Enrique Scalabroni

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Enrique Scalabroni in 2006 at the Albacete Circuit in Spain. Scalabronirostro2006.JPG
Enrique Scalabroni in 2006 at the Albacete Circuit in Spain.

Enrique Hector Scalabroni (born 20 October 1949 in Alta Gracia, Córdoba, Argentina) is an Argentinian race car designer, technical director, and team racing boss. He was employed by Dallara, Williams, Ferrari, Lotus and Peugeot Sport between 1985 and 2002, before setting up his own F3000 and GP2 team in 2003, BCN Competicion, which lasted till the end of 2008.[ citation needed ]

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Early career

Scalabroni was born in Cordoba and studied mechanical engineering at the National Technological University in Buenos Aires before being recruited by the Formula Renault Fama team in 1975. He later worked for the Osvaldo Antelo Renault F2 and Miguel Herceg's Ford Turismo Carretera factory-backed teams. In Argentina he designed and built his own Formula Renault and national F2 single seater cars.

Scalabroni arrived in Europe in 1982 from Argentina at the age of 32. He evolved to become one of the principal designers at Williams, chief designer at Ferrari and Lotus, and the Technical Director with the Asiatech F1 engine manufacturing company.

Formula One

Scalabroni moved to Italy in 1982, finding a job with the Dallara Automobili group. There he designed the first company wind tunnel and one of the pioneer carbon monocoque chassis for small single seaters: a trend setting Formula 3 car with rearward sloping sidepods, for the 1983 season.

In 1985, Williams F1 recruited Scalabroni as a designer. At Williams, Scalabroni contributed a substantial part of the six speed sequential gearbox design that Williams pioneered for F1 racing. As design leader, and under the direction of Patrick Head, he was a key member of the team that developed the FW11 and FW11B Honda-powered cars that won the F1 World Constructors Championships in 1986 and 1987.[ citation needed ]

After John Barnard's tenure at Ferrari (1987–1989), Scalabroni joined the team as chassis and aerodynamics Chief Designer in September 1989. There he developed Barnard's Ferrari 640 carbon chassis. The Scalabroni-designed 641 and 641/2 Ferraris were designed in collaboration with Steve Nichols and won six races in 1990 with Alain Prost and Nigel Mansell. Ferrari took second place in the Constructors Championship.

In 1991 Scalabroni was recruited by Lotus F1 Team, where he produced the Lotus 102B for drivers Johnny Herbert, Mika Häkkinen and Julian Bailey. Before leaving the Hethel team, Scalabroni left one audacious project: an F1 car with the four wheels set up as a cross or rhomboid, two at the sides, protruding from the middle section and one each at the front and rear. Lack of financing ended this project.

At the same time, the South American engineer was consultant for the De Tomaso Guarà, in charge of chassis and suspension design. In this role with the De Tomaso company Scalabroni also worked on the development of the Biguá, subsequently known as Qvale Mangusta, after the De Tomaso family sold the firm's assets to new American investors.

Le Mans with Peugeot

In 1992, Scalabroni went to Peugeot Sport, then concentrating on the World Sportscar Championship and the Le Mans 24 Hours.

There, Scalabroni assisted in the development of the Peugeot 905, working with André de Cortanze, and was in charge of the 1992 Le Mans-winning car of Derek Warwick, Yannick Dalmas and Mark Blundell. At the same time, Jean Todt, then team director, entrusted Scalabroni with the “avant projet” of the Peugeot Formula 1 car.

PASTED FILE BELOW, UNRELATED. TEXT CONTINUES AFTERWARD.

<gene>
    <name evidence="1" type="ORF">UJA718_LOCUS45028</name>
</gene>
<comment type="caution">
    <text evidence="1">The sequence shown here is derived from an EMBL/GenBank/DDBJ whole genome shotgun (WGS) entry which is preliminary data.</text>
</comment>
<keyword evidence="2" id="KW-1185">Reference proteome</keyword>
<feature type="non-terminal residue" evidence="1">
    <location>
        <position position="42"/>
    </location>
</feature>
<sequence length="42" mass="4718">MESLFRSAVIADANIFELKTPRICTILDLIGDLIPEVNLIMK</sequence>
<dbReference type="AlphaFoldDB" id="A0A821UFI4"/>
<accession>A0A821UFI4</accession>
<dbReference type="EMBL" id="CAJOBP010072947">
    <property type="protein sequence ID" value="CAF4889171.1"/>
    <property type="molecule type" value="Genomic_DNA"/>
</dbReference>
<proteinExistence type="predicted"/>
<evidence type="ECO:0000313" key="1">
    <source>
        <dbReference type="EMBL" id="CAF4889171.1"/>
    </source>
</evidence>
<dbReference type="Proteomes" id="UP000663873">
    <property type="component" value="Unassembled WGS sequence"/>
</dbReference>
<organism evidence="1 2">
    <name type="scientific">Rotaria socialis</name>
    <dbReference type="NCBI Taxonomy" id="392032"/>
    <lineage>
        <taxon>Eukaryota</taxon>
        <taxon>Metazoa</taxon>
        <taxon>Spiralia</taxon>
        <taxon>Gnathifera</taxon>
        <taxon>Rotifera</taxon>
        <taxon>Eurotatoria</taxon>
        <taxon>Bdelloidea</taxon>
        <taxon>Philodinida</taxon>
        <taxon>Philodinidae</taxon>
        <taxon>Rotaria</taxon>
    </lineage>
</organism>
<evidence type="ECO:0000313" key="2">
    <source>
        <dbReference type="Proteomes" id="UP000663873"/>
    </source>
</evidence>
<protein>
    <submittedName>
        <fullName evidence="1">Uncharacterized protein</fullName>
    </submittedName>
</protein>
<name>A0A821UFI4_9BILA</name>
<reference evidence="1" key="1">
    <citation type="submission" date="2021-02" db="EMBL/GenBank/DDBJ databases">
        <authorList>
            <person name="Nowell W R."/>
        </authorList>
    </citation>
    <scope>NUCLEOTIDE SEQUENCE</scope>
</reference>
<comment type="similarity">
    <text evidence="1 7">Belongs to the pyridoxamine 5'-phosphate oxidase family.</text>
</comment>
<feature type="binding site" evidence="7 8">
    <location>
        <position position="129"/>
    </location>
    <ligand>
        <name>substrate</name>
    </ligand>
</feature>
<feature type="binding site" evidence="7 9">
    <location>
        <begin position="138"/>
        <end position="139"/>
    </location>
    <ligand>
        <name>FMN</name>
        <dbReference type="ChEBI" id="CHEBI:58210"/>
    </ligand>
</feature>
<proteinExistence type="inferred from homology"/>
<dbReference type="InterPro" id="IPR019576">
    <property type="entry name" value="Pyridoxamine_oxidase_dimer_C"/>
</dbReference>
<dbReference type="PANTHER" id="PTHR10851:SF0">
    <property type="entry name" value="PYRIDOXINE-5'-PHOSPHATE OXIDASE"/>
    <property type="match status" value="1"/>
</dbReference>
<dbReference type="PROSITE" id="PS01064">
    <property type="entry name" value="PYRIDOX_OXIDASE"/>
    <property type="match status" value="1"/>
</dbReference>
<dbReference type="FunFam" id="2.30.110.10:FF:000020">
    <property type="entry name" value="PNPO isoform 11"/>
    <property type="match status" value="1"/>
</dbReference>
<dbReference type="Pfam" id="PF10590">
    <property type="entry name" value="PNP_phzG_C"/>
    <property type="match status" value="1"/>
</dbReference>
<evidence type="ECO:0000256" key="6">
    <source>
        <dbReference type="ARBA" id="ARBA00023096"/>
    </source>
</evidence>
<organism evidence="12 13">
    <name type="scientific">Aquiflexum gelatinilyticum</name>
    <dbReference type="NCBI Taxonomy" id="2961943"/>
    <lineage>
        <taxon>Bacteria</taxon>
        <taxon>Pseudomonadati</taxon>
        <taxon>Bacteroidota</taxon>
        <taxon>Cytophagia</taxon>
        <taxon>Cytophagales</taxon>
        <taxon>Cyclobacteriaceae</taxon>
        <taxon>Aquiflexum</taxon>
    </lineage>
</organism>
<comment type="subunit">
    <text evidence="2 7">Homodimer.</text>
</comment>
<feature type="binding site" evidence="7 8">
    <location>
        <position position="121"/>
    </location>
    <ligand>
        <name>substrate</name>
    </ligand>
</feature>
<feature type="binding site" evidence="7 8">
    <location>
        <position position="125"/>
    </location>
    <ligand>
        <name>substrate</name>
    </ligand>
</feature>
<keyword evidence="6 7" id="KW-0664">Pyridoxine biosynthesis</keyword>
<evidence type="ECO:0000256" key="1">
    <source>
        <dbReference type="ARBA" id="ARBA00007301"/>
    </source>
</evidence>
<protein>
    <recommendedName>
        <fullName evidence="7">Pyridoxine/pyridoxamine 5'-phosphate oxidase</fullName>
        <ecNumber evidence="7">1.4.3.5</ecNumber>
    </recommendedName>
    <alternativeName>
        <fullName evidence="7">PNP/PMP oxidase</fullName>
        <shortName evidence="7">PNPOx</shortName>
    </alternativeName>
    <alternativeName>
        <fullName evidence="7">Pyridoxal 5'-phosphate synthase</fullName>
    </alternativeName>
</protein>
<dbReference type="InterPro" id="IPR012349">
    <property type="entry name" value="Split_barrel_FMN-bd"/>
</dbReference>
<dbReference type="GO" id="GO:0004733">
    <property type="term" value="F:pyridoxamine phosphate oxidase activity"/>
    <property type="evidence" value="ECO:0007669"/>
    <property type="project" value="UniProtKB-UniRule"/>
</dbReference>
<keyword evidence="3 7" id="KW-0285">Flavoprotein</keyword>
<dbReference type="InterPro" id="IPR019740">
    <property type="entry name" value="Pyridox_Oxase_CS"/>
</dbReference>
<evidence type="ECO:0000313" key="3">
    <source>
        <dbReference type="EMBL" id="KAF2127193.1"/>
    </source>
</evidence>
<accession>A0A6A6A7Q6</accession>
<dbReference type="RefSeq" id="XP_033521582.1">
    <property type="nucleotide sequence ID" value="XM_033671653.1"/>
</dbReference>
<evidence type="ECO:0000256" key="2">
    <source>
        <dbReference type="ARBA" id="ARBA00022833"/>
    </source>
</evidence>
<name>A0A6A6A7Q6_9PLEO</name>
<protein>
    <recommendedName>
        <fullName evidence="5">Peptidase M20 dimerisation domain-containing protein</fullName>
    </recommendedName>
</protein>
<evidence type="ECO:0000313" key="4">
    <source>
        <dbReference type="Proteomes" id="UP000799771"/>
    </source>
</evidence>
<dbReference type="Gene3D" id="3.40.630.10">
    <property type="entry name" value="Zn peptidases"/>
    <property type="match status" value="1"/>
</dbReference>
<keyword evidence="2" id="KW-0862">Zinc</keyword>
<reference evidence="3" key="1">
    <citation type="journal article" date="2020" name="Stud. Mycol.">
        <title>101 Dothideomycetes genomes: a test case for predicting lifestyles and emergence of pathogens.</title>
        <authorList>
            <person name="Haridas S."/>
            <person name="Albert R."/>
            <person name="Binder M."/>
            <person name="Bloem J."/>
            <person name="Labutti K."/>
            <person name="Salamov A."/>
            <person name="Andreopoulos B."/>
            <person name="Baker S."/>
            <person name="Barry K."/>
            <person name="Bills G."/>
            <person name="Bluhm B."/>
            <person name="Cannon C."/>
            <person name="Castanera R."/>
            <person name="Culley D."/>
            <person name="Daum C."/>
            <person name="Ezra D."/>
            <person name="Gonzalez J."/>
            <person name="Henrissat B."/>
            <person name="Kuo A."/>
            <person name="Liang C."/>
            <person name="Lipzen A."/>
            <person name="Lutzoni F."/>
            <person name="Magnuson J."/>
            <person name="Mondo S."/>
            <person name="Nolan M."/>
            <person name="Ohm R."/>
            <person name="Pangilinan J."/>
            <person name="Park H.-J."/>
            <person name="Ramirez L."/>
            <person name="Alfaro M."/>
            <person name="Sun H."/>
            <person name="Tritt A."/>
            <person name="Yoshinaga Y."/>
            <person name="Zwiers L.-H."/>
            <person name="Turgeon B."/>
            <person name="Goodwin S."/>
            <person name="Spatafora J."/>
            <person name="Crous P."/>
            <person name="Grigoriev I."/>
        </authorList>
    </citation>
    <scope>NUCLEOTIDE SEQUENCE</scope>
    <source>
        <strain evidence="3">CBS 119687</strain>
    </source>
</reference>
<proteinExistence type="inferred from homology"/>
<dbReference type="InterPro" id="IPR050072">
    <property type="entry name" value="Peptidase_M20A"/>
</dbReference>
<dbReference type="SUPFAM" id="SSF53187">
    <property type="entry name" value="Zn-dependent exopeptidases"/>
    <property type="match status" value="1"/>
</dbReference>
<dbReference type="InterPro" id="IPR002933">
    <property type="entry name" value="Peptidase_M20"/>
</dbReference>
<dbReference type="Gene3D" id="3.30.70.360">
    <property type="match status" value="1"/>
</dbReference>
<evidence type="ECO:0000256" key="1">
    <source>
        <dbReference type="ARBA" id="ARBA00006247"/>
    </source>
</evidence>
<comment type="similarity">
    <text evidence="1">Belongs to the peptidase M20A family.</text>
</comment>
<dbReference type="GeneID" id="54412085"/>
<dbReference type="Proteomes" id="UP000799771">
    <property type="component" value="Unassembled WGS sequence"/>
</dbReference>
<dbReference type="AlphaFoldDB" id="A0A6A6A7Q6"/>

When the PSA top executives denied Todt the resources necessary for an F1 team, the mercurial racing boss left for Ferrari and, soon afterwards, Scalabroni was on his way to a company owned by Takeo Ikuzawa. Ikuzawa wanted to establish his own F1 team and during two years Scalabroni and a small team of engineers designed and aerodynamically tested the scale models of the future car.

That project was stopped, but Scalabroni remained with Ikuzawa till 1998 designing different systems for the Japanese automotive and motorcycle industry, claiming several patents in the process. Williams re-hired him in 1998 and the team's BTCC Renault Lagunas used efficient aerodynamic and mechanical solutions from Scalabroni.

Other work

When his consultancy agreement with Williams ended, Scalabroni started, late in 1999, what was to be the Asiatech engine Formula 1 project. Scalabroni agreed a deal with Peugeot to purchase the assets of Peugeot's F1 engine program, renamed Asiatech F1, and kept the factory and personnel. While Asiatech gave its engines to Arrows in 2001, Scalabroni started a technical office to design an F1 chassis in the former Williams BTCC premises at Didcot, England, financed by the same group of companies which owned Asiatech, and headed by Hideo Morita, the heir of the Sony Corporation founder. In 2002 Asiatech was Minardi's engine supplier but, unable to find proper financing and customers, the company closed its door at the end of the year.

In 2003, Scalabroni established his own team, BCN Competición, based in Granollers, Barcelona, Spain, associated to his Spanish friend Jaume Pintanel. With Scalabroni at the helm, BCN Competición competed in Formula Nissan Lights in 2002, then in a Formula 3000 with which Enrico Toccacelo gave the team a victory and second position in the 2003 championship. Scalabroni got one of the GP2 licenses in 2004 and remained in that series till the end of 2008. At the end of the 2008 season, Scalabroni sold the GP2 license and cars to a group of companies represented by Portuguese driver Tiago Monteiro, who set up the new Ocean Racing Technology team. When the deal was clinched, Scalabroni concentrated on other new projects.

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